Cons: The opening of the show states Crudelli is a 'master of combat and esoteric energies' – this is a sign of things to come! The show spends a great deal of time reminding us that Crudelli is a martial arts master (debatable since the point of the show is him visiting martial arts masters…); furthermore, the interspersed sequences make Crudelli look more like an arrogant, attention-hungry street magician than a humble martial arts master (a quick Wikipedia search will let you know that Crudelli was once an aspiring theatre artist …and it shows!).

1. Deadly ArtsDeadly Arts

This National Geographic show follows Aikido-ka Josette Normandeau around the world as she experiences what were some lesser known martial arts at the time (A second version of the show was filmed and hosted by Bollywood action star Akshay Kumar - who was a martial arts teacher before becoming an actor – Classic). Each episode focuses on one martial art in its home country with the host visiting different masters and then undertaking some form of final 'challenge' (not necessarily a fight). Akshay Kumar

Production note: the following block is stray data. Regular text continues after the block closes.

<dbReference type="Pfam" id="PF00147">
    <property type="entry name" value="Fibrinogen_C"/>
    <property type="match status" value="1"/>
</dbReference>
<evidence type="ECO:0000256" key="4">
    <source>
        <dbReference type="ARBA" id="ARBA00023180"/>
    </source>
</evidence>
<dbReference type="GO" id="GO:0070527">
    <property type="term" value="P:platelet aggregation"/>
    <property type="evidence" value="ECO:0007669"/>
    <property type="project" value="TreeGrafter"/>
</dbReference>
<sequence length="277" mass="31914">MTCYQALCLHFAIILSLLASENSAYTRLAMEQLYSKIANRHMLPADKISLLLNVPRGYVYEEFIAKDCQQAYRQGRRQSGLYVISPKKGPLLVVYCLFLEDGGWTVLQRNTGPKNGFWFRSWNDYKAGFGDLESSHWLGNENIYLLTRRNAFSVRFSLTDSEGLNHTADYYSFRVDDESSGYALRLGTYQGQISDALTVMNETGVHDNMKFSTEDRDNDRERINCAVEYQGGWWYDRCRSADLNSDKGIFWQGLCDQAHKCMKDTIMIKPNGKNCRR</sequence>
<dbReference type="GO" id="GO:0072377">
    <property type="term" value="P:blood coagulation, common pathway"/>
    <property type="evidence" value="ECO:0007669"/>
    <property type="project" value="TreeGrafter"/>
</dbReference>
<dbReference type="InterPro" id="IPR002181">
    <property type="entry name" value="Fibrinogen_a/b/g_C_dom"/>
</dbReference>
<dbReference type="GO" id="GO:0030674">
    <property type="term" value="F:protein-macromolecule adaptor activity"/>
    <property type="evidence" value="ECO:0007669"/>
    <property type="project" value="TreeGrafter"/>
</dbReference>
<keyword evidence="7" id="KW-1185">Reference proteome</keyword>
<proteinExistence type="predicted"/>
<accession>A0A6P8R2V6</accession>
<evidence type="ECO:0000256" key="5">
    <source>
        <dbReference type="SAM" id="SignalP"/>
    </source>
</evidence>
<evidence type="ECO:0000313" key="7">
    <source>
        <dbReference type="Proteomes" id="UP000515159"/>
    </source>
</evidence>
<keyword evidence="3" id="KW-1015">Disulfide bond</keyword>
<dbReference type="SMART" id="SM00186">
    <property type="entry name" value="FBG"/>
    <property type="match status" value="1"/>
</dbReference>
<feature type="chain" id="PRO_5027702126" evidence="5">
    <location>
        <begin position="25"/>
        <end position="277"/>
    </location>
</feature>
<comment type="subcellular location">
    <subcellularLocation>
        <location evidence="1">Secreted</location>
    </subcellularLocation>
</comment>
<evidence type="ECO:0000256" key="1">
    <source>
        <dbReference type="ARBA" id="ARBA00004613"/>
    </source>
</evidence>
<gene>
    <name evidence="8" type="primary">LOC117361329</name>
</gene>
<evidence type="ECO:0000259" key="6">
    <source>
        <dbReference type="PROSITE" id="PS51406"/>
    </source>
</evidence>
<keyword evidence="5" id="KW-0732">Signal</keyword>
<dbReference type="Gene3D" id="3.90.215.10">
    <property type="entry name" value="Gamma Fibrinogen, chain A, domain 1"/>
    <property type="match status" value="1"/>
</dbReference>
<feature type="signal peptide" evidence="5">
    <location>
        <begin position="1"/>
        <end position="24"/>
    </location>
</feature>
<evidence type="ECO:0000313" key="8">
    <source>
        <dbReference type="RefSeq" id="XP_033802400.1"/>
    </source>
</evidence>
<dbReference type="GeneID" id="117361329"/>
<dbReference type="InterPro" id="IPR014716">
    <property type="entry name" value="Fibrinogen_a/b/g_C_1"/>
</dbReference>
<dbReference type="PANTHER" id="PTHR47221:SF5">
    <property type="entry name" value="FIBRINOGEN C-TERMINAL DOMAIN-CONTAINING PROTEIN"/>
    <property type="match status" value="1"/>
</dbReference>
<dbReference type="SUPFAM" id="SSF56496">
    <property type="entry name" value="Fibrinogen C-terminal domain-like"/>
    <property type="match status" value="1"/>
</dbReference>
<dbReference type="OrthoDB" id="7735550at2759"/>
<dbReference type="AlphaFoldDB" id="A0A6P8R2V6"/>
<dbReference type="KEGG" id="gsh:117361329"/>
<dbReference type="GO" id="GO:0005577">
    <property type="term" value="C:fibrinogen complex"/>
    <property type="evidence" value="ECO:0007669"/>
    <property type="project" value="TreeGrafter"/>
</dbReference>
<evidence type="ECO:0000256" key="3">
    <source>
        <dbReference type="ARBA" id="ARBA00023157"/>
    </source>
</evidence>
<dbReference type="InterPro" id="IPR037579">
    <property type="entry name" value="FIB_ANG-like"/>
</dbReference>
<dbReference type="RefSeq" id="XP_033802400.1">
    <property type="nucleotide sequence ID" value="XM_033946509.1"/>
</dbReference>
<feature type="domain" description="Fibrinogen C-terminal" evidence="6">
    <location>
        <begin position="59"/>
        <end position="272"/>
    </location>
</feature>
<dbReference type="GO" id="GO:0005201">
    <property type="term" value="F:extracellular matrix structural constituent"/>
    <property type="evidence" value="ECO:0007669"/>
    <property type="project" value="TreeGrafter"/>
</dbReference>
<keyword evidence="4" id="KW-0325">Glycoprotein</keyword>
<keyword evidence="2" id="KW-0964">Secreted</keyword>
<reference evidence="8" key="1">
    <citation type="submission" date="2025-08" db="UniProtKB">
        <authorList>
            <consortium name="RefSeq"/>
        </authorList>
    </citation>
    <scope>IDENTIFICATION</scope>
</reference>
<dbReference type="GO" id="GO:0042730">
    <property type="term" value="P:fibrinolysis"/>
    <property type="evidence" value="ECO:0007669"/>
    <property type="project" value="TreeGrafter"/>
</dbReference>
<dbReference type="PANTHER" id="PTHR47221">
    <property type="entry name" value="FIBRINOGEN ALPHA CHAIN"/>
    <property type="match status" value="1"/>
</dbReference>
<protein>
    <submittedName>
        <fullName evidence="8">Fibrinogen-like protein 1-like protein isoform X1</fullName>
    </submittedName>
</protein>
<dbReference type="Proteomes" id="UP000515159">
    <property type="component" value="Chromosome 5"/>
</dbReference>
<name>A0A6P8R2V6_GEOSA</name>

Pros: The show presents an honest take on every martial arts style examined (including child boxing in Thailand) – it does not look to flaunt the extreme nor mock what is not understood. It allows the viewer to objectively witness martial arts training and form their own opinions. Furthermore, the show pioneered later efforts such as Human Weapon and Fight Science. Lastly, not all the 'challenges' are fights (though some are) – this is a much truer representation of martial arts in my opinion.

Cons: Well, nothing's perfect. As well-meaning as she is, Josette Normandeau is unfortunately who lets the show down to some degree. Though I’m sure she is knowledgeable with 25 years of training behind her, she is also past her physical prime and thus unable to keep up Josette Normandeauwith a lot of the training, which in turn leads to a lot of whining followed by a predictable struggle to train for her upcoming challenge (which she inevitably passes – cue inspirational background music).

In truth, every resource has its strengths and weaknesses. Martial arts TV documentaries present some wonderful information but, be wary that most shows are from the perspective of an outsider looking in (potential victims of cultural relativism and ethnocentrism for you anthropology buffs) – don't use one show as the foundation of your knowledge or opinions. Read books instead (…yes, I said it!).

By the way…If anyone knows where I can watch the Deadly Arts with Akshay Kumar series, please do let me know!